Humans of Hebrew College Creating a Braille Torah

By Hebrew College

Michael: My father, Lenny Sarko and I have been doing Jewish study and work together for a long time. We studied Talmud together when I was an undergrad at Ohio State, and I participated in the havurah/startup synagogue called Am Brit that he helped found in Columbus, Ohio, in addition to many, less formal experiences. Right now, we’re collaborating on a Braille Torah Project, which is in its early stages.

Lenny: My interest in creating a braille sefer scroll began when I had some vision issues in one eye due to Type II diabetes some years ago. I began to learn braille as a way to continue my love of reading, if there should be a day when I lose my eyesight. My rabbinic leanings taught me to question what was available for the Jewish blind and visually impaired and that eventually led me to this project. By creating a braille sefer scroll, we can include Jewish blind and visually impaired people in congregation Torah reading.

Michael: My focus right now is on learning English braille, then Hebrew braille. I will need to be conversant on the specifics of braille reading and writing, especially if I create any education materials to assist clients in using the braille Torah.

Lenny: Our approach is to create a braille sefer scroll using as much standard methodology as is reasonable – from a scribe who knows Hebrew and Braille to maintain oversight and check columns, choice of klaf (parchment) and thread connecting klaf pages, number of columns (we need 239), to consideration of column size, scroll size and notation of letter size variance, and construction of non-steel slates and stylus needed for the Hebrew braille dot creation. (Interestingly, Hebrew braille is actually read left to right.) I also have worked on gathering statistics for the number of blind and visually impaired non-Orthodox Jews in the U.S. to calculate that we would need 200 scrolls to meet the needs of congregations requesting them for a specific Shabbat.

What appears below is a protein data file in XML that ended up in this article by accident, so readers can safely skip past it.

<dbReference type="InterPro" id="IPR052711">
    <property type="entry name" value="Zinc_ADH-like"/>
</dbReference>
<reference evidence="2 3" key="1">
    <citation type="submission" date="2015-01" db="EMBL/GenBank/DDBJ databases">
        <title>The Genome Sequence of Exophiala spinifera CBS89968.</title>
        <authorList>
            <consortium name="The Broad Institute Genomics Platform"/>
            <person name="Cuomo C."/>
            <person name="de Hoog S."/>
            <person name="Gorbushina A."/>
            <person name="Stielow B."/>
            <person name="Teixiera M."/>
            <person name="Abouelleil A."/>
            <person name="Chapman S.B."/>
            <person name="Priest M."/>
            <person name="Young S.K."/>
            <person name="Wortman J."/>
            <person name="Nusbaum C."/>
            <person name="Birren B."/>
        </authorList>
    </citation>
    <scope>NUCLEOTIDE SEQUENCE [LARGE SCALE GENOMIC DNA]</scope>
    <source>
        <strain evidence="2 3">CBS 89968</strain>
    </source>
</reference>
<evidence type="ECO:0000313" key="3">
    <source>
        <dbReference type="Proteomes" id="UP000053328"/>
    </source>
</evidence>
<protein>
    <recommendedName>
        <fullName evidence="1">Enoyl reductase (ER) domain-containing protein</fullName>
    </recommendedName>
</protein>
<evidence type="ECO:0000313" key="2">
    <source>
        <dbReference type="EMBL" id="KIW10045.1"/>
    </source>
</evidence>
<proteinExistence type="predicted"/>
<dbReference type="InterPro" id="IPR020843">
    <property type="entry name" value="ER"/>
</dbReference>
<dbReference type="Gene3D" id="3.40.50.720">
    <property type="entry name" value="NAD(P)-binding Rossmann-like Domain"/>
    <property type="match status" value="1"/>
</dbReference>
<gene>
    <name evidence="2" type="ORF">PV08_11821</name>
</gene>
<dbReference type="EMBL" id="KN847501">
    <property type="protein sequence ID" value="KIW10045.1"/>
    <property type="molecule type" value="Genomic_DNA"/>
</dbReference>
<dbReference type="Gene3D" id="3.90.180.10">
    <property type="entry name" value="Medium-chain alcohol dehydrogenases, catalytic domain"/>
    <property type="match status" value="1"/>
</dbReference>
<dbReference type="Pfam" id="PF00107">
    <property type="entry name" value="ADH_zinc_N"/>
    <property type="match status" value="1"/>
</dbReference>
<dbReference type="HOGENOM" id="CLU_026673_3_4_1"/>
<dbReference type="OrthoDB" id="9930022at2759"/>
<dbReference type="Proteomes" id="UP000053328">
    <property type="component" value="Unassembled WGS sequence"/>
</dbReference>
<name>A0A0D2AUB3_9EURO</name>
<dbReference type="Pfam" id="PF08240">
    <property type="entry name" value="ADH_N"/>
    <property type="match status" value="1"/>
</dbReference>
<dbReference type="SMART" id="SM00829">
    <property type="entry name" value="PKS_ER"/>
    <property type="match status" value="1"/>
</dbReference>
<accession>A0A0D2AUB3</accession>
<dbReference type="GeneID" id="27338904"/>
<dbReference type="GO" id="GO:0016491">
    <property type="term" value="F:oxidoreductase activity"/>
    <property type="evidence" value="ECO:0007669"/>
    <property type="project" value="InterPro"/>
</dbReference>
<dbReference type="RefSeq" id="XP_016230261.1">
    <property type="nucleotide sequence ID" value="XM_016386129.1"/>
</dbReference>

Michael: I am finding that the language and methodology I learned in the Encountering Neurodiversity course I took at Hebrew College in my Master of Jewish Education program have been valuable tools for this Braille Torah project. Inspired by one of my own students, a girl with severe hearing loss, I did multiple projects around the question of how to accommodate students with different degrees of hearing loss. While the specifics are different, the core mindfulness necessary for accommodating students with vision impairment is the same.

(Michael Sarko received his Master’s in Jewish Education from Hebrew College in 2018. To learn more about the Braille Torah Project, contact Lenny Sarko.

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